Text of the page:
A Coachee Must Have Potential

April 19, 2013

Since coaching is about drawing skills and character qualities out of the coachee, the coaching process starts with the potential of a coachee. In today’s post I will explain how to tell if a person has potential and why it is important in a coaching relationship.

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Flickr Photo Credit: JefferyTurner

The relationship between the Apostle Paul and Timothy in the New Testament is a model of one leader providing coaching to a young man who had leadership potential. Leadership expert and author, John C. Maxwell comments on this relationship in the Maxwell Leadership Bible writing, “Paul proactively identified a young leader he could develop. He had been to Lystra and seen Timothy. His antennas were up. He insisted his team go back to challenge and invite the young man to join them.” 1 Paul saw something in Timothy which led Paul to believe that Timothy had potential.

While a coach might recognize a young person’s potential for leadership, the coachee does not always see this same potential in himself. The Bible is filled with people who ended their lives as great leaders but who did not initially believe they had potential for leadership. (In my opinion, John MaCarthur’s book, Twelve Unlikely Heroes: How God Commissioned Unexpected People in the Bible and What He Wants to Do with You is a perfect example of God choosing great people who had great potential which just needed to be drawn out of them.)

A few of those leaders who did not initially believe they had potential for leadership were:

  • Abraham (what a change in thinking to be infertile but God to tell you that you will lead a great and numerous nation).
  • Moses, who was so insecure in his leadership that he asked God to chose someone else.
  • David, a young shepherd whose potential for leadership was overlooked by his own father who did not invite him to the ceremony where the Prophet Samuel picked the new king.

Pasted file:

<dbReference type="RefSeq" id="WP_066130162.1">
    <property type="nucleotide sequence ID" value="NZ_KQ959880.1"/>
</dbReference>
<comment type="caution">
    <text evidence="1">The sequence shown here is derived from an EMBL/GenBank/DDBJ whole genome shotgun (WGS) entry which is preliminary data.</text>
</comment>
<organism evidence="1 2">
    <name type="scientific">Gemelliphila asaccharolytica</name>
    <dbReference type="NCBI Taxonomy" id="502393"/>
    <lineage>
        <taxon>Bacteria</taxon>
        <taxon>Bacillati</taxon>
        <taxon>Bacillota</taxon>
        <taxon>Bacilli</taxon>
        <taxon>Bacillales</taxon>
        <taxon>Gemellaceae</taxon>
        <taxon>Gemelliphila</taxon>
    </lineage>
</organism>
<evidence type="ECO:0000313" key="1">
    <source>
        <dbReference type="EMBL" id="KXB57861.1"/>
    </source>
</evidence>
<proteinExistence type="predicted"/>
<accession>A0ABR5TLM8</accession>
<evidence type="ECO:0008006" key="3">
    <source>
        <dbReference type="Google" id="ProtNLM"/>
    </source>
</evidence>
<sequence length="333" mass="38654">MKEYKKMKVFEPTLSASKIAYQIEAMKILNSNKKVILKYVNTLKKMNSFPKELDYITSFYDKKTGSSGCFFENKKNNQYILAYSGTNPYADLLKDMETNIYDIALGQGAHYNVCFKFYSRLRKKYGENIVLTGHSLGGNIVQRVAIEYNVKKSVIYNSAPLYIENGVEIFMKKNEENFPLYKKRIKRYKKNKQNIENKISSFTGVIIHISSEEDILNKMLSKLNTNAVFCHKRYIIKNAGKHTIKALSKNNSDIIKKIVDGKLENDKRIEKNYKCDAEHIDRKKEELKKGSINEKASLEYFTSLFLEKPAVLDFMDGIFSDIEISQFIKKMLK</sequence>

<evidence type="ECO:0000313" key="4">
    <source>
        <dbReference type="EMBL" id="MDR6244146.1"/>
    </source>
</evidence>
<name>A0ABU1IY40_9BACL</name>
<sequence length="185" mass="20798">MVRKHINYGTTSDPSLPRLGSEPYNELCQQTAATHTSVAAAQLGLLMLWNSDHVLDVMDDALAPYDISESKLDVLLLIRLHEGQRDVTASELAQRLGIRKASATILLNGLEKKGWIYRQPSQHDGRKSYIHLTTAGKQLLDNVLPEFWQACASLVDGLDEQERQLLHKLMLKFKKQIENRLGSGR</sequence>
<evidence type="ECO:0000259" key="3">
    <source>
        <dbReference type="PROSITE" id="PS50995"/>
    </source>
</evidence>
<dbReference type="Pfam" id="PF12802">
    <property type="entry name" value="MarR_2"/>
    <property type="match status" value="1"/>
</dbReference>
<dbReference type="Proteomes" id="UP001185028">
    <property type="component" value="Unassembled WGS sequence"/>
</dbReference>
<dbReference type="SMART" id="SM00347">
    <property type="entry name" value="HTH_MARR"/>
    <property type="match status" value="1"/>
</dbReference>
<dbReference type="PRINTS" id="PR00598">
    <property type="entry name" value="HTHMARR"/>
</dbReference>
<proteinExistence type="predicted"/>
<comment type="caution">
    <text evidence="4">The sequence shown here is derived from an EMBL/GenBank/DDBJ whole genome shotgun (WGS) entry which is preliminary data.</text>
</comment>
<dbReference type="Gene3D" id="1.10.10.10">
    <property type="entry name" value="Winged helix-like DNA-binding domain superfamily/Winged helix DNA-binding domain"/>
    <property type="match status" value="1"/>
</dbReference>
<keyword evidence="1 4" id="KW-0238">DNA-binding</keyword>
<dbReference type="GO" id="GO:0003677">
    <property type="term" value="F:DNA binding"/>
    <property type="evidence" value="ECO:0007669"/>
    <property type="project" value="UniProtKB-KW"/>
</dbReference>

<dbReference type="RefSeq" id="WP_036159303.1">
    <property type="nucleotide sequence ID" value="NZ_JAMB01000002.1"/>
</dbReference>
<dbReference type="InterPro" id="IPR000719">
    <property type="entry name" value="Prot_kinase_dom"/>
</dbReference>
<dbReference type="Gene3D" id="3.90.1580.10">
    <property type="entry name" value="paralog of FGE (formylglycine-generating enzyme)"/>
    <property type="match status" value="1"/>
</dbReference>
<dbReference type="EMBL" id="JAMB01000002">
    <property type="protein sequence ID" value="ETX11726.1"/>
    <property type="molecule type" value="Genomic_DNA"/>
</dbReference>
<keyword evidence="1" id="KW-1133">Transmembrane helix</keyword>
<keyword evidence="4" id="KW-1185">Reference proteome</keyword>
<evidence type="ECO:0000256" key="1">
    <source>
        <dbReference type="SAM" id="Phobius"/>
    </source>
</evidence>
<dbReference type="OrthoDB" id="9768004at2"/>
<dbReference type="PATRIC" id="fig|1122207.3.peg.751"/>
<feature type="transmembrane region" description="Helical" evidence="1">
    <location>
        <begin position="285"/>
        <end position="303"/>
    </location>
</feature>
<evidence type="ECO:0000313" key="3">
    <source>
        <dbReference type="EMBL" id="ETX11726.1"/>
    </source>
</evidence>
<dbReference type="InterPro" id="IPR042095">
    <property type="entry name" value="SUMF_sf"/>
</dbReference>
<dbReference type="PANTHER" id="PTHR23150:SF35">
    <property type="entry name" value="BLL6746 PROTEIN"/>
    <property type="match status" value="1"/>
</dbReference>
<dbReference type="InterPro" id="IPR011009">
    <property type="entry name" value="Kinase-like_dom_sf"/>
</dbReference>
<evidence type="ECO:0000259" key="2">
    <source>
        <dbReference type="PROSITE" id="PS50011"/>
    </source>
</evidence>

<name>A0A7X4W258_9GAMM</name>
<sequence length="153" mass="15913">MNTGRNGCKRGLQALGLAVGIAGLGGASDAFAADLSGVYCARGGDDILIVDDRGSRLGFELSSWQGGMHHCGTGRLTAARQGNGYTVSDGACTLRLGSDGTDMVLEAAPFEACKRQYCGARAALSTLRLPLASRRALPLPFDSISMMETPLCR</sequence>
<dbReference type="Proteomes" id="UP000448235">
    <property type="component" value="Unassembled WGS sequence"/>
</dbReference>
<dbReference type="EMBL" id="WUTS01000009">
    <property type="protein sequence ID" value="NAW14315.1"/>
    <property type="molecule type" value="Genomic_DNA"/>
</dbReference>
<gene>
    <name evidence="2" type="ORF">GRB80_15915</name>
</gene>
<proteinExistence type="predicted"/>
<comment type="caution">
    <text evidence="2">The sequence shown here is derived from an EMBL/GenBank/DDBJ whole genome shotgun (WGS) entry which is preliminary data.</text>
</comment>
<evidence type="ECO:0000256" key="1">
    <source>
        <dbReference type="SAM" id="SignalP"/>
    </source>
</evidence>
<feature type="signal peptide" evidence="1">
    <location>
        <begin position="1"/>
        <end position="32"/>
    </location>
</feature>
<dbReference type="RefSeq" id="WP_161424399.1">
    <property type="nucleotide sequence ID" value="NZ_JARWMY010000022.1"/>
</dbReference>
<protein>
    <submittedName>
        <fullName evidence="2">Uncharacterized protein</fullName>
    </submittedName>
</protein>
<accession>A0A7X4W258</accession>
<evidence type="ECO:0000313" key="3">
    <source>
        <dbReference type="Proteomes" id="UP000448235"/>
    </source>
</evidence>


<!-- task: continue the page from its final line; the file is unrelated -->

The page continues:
The most visible example, which will be examined in this post (and in my follow up posts on Christian coaching), is that of the young minister, Timothy. Timothy, the young protégé of the apostle Paul, probably felt much like Moses felt when God told Moses to lead the people out of Egypt. Just as Moses felt inadequate for the task, Timothy probably did too. 2 However, the good news is that

God doesn’t necessarily choose leaders based on their natural talent or ability. Neither does He always choose them based on their age and experience. As Paul tells Timothy, God chooses leaders based on their availability, not their ability; on their willingness to walk in obedience to Him, not their experience. 3

There were many other great leaders Paul could have chosen to coach and develop, but Paul chose Timothy because of his desire to walk in obedience with God. God does not always chose the most skilled, knowledgeable and experienced leader but rather the obedient person. And coaching is the element needed to develop the leader.

Question: Why do you believe a coachee must have potential? What do you believe a person needs to have in order to possess potential?


  1. John C. Maxwell, The Maxwell Leadership Bible, 2nd ed. (Nashville, TN: Thomas Nelson, 2007), 1497.
  2. John C. Maxwell, The Maxwell Leadership Bible, 2nd ed. (Nashville, TN: Thomas Nelson, 2007), 1502.
  3. John C. Maxwell, The Maxwell Leadership Bible, 2nd ed. (Nashville, TN: Thomas Nelson, 2007), 1502.

Christopher L. Scott

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Christopher Scott is Small Groups Pastor at Rocky Hilly Community Church in Exeter, CA. He has more than ten years of experience leading volunteers, running nonprofit programs, and teaching the Bible in small group settings. He holds a bachelor's degree from Fresno Pacific University and master's degree from Dallas Theological Seminary.

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